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Cambodia: Hun Sen Courts Khmer-Chinese to ‘Protect Stability’; By Carlyle A. Thayer

, dated February 10, 2017

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C3S Article no: 0013/2017

We are drafting a report on Cambodian Prime Minister Hun Sen’s dinner with 5,240 members of the Khmer-Chinese and overseas Chinese community on Saturday, 4th February. This gathering, according to a spokesperson at the Chinese Embassy, was the first of its kind. At the meeting Hun Sen asked Khmer-Chinese to support further SinoCambodian cooperation through the Comprehensive Strategic Partnership of Cooperation and the Belt and Road initiative. He also asked Khmer-Chinese to “protect stability” in Cambodia and to help attract more investment and tourism into the country. We request your assessment of the following issues:

Q1. In concrete form, what would this “cooperation” resemble on the part of KhmerChinese and how would they be expected to “promote stability”?

ANSWER: Hun Sen was advocating political support from the Khmer-Chinese community for the Cambodian People’s Party (CPP) and political support against opposition to the CCP regime, and soliciting financial contributions to the CPP and its officials

Q2. Since Chinese Cambodians are an important part of the Cambodian business sector, are they expected to promote stability by continuing to help grow the Cambodian economy?

ANSWER: Yes, Hun Sen was calling on the Khmer-Chinese to work with mainland Chinese on business ventures and create a favourable environment for mainland Chinese investment. Hun Sen was trying to optimize shared culture and language of the Khmer-Chinese as a conduit to the mainland Chinese.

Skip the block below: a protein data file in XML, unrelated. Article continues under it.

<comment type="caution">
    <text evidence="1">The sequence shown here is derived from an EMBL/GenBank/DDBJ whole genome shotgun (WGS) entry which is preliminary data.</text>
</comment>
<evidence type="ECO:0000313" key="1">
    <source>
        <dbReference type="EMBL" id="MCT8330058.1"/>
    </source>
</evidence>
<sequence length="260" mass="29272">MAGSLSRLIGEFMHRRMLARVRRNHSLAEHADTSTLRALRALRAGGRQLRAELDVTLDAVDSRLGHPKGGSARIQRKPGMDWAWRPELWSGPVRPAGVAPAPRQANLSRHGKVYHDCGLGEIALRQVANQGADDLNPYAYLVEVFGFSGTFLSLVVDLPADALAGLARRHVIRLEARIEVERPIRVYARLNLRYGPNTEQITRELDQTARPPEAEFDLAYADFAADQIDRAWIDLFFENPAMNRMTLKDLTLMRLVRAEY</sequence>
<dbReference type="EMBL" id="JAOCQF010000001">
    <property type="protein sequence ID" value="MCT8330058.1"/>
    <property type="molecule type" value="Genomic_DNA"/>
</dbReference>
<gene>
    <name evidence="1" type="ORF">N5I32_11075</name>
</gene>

Q3. Does their over representation in Cambodia’s business sector cause resentment, and if so, does it undermine “stability” in Cambodia?

ANSWER: There are two aspects. First, views about the Khmer-Chinese community are mixed in Cambodia. On the negative side there is some jealousy and resentment over their leading role in the domestic economy by the underclass in urban areas. This resentment is even greater when mainland Chinese work with Khmer-Chinese to the disadvantage of ethnic Cambodian workers. Political stability in Cambodia is more likely to be upset by anti-Vietnamese ethno-nationalist sentiment. But there are issues that arouse anti-China sentiment – mistreatment of Cambodian workers, illegal land seizure to benefit mainland Chinese and their local partners, and pollution by Chinese industries.

Q4. How might Cambodian Chinese civil society be expected to play a role in “promoting stability”?

ANSWER: There are many academic definitions of civil society. In its original sense civil society referred to trade guilds. Thus Chinese chambers of commerce and specific guilds around crafts and other trades could play an information and advocacy role on domestic and commercial issues. Leaders of these civil society groups would serve as points of contact for the government. Civil society has come to take on an expanded role including promoting local development and non-political associational activity. Finally, political civil society has emerged with groups promoting gender equity, human rights, democracy and religious freedom. Ethnic Khmer have been conspicuous in these groups.

[Carlyle A. Thayer is Emeritus Professor, The University of New South Wales at the Australian Defence Force Academy, Canberra. Email: c.thayer@adfa.edu.au. All background briefs are posted on Scribd.com (search for Thayer). Thayer Consultancy provides political analysis of current regional security issues and other research support to selected clients.]

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